- Created by: SoniaSandhar
- Created on: 12-05-14 19:27
Roles Of Men and Women
MAIN FACTS: A hundred years ago, women did not have many rights in the UK, but during the 20th century women gained:
- the right to vote
- the right to equal pay
- the right to act against discrimination
These changes have also altered the roles of men and women. In 1994, almost as many women as men were in paid jobs (but more of the women's jobs were part time). It's now accepted that men and women have equal rights and should both have the chance of a career. This also means that men and women have to share equally in running the home and bringing up children.
WHY ATITUDES HAVE CHANGED:
- Women took on jobs previously done by men, during WW1 AND WW2
- The development of equal rights for women in other countries.
- Women successful ans councillors.
- The suffragettes movement
- Social and industrial developments meant more women were needed.
- The UN Declaration of Human Rights.
Christianity and the roles of Men and Women
MAIN FACTS There are different attitides to the roles of men and women in Christianity:
1. The traditional attitude (held mainly by some Evangelical Protestants): This teaches that men should be the head of the family and women should not speak in church or be ministers or priests. The reasons for this view are:
- St Paul’s statements in the Bible about women not being allowed to speak in church, and having to submit to their husbands;
- their belief that the Bible is the unalterable word of God.
2. The modern attitude: This teaches that men and women should have equal roles in life including religion. Many Protestant Churches (e.g. Church of England, Methodist, United Reformed Church) not only have equal roles for men and women ministers and priests. They believe this because:
Christianity and the roles of Men and Women 2
- St Paul said ‘There is neither . . .male nor female for you are all one person in Christ’
- Jesus treated women as his equals and had women followers like Martha and her sister Mary
- Jesus’ women followers were the only people to stay with him for his crucifixion and Mary Magdalene was the first to see him when he rose from the dead;
- They believe that Jesus chose men as his apostles because of the culture of the time and not for any theological reason.
3. The Catholic attitude: This teaches that men and women should have equal roles and equal rights because men and women have equal status in the eyes of God. However, the Catholic Church teaches that only men can become priests. They believe this because:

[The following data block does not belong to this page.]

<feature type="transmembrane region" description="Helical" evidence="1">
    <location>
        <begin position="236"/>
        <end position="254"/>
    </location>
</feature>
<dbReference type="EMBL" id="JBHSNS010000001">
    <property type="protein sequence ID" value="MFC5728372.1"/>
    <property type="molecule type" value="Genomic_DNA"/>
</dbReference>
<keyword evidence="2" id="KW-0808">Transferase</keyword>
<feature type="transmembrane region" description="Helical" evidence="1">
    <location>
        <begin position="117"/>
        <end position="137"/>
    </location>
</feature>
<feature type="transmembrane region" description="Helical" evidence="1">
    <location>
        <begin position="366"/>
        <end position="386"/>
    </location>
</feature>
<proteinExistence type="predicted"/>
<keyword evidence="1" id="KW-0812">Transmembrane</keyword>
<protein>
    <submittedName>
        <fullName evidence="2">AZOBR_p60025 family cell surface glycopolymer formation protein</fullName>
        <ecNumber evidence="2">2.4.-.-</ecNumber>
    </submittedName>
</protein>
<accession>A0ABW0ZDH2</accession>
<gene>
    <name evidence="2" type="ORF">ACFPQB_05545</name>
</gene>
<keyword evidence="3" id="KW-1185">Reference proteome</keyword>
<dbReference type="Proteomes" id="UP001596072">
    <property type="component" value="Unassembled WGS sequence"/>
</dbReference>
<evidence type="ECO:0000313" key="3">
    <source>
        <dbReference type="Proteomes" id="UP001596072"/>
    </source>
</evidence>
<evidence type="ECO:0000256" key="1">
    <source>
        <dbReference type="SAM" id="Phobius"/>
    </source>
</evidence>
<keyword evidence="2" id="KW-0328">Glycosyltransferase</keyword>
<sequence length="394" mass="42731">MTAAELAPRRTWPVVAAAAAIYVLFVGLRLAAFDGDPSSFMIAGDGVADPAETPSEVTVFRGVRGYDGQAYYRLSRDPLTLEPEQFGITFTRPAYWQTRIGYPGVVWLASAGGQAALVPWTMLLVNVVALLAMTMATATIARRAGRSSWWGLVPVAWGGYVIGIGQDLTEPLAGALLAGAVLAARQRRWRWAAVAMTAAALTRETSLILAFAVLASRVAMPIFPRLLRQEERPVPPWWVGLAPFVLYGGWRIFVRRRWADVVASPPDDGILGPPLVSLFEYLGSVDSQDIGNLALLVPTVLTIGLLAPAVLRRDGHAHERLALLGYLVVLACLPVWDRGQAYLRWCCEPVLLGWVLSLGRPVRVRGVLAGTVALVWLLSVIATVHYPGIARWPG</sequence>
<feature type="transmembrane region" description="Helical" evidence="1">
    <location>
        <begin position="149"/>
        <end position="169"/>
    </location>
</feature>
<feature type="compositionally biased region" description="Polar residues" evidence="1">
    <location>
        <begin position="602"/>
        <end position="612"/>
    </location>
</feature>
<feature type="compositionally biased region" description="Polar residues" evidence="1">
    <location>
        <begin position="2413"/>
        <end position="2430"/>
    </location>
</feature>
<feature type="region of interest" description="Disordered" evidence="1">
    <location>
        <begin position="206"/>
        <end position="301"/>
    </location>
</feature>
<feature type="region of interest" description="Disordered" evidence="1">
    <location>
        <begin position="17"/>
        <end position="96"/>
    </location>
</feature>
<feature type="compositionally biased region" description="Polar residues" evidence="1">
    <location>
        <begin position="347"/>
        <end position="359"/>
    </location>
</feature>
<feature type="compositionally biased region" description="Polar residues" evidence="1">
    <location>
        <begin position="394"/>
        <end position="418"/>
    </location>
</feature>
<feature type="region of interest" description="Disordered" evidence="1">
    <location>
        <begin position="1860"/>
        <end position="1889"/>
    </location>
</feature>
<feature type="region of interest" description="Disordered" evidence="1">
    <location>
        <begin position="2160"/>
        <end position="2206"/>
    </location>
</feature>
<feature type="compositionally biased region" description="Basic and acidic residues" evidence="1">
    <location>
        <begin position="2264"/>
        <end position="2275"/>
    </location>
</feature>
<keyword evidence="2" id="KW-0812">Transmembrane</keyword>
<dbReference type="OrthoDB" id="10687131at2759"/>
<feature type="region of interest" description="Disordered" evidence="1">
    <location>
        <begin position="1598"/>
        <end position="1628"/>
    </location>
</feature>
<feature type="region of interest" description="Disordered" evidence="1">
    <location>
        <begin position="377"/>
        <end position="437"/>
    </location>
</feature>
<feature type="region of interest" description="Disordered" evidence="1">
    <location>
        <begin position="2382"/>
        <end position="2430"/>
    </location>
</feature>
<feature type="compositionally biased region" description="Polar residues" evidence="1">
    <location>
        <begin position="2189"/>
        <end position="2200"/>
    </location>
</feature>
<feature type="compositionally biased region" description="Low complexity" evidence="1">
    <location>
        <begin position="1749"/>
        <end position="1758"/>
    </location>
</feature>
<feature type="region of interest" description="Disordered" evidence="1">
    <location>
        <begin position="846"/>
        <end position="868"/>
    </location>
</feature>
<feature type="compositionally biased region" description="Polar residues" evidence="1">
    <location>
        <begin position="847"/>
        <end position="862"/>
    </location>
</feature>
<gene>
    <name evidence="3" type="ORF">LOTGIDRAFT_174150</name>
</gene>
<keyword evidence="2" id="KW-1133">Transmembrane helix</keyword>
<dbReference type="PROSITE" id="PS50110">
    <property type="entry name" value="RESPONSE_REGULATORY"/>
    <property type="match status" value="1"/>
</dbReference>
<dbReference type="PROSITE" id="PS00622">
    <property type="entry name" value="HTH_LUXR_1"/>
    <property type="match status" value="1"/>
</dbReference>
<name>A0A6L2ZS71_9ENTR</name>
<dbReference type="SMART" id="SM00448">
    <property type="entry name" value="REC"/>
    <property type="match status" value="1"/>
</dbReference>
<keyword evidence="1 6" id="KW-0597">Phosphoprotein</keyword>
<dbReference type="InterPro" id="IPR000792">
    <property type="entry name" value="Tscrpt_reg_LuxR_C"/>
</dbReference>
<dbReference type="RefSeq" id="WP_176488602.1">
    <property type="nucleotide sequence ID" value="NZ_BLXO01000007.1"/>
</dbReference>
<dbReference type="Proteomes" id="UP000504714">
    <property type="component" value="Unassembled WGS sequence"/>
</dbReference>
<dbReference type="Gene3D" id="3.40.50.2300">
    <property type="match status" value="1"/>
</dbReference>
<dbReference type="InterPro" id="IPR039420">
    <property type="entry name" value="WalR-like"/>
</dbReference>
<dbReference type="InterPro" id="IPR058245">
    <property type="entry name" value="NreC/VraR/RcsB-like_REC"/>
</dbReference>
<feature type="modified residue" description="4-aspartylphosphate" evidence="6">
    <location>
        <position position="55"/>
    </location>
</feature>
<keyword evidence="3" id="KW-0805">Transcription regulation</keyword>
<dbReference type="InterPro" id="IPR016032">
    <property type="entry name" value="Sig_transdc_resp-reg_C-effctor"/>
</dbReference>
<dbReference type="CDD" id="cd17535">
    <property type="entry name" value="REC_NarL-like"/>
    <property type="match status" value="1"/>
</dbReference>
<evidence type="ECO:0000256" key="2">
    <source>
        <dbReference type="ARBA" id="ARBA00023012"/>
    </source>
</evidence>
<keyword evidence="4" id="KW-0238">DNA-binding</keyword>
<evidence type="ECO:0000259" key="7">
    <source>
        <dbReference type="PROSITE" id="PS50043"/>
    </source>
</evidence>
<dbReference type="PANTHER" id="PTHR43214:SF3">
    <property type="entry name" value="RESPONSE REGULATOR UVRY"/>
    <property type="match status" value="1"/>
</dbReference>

- Jesus only chose men to be successors;
- Jesus was a man and priest represents Jesus in the Mass
Multi Ethnic Britain and racial Harmony
Britain has always had immigrants, but after World War II, a shortage of workers led to many different cultures coming to Britain: Afro-Caribbean’s, Indians, Pakistanis, Chinese, Bangladeshis. Even so, in the 1991 Census only 4.8% of Britain’s population came from ethnic minorities and half of this 4.85 was born and educated in Britain.
To help with racial harmony, the Race Relations Act 1976 banned all forms of racial discrimination and any attempts to stir up racial hatred.
The benefits of multi-ethnic societies:
- less chance of war because people of different races and nationalities will get to know and like each other;
- more progress because new people will bring new ideas and new ways of doing things to the country;
- it helps people to see there are many races following a religion;
- life is more interesting with a much greater variety of food, music fashion and entertainment.
Christianity and racial Harmony
Christianity teaches that all forms of racism are wrong and that Christians should work to bring about racial harmony. It teaches this because:
- Jesus treated people of different races equally;
- St Peter had a vision from God telling him that God has no favourites among the races;
- In the Parable of the Good Samaritan, Jesus showed that races who hated each other (as did the Jews and Samaritans) should love each other as neighbours;
- God created all races in his image;
- all the Christian Churches have made statements recently condemning any form of racism or racial discrimination;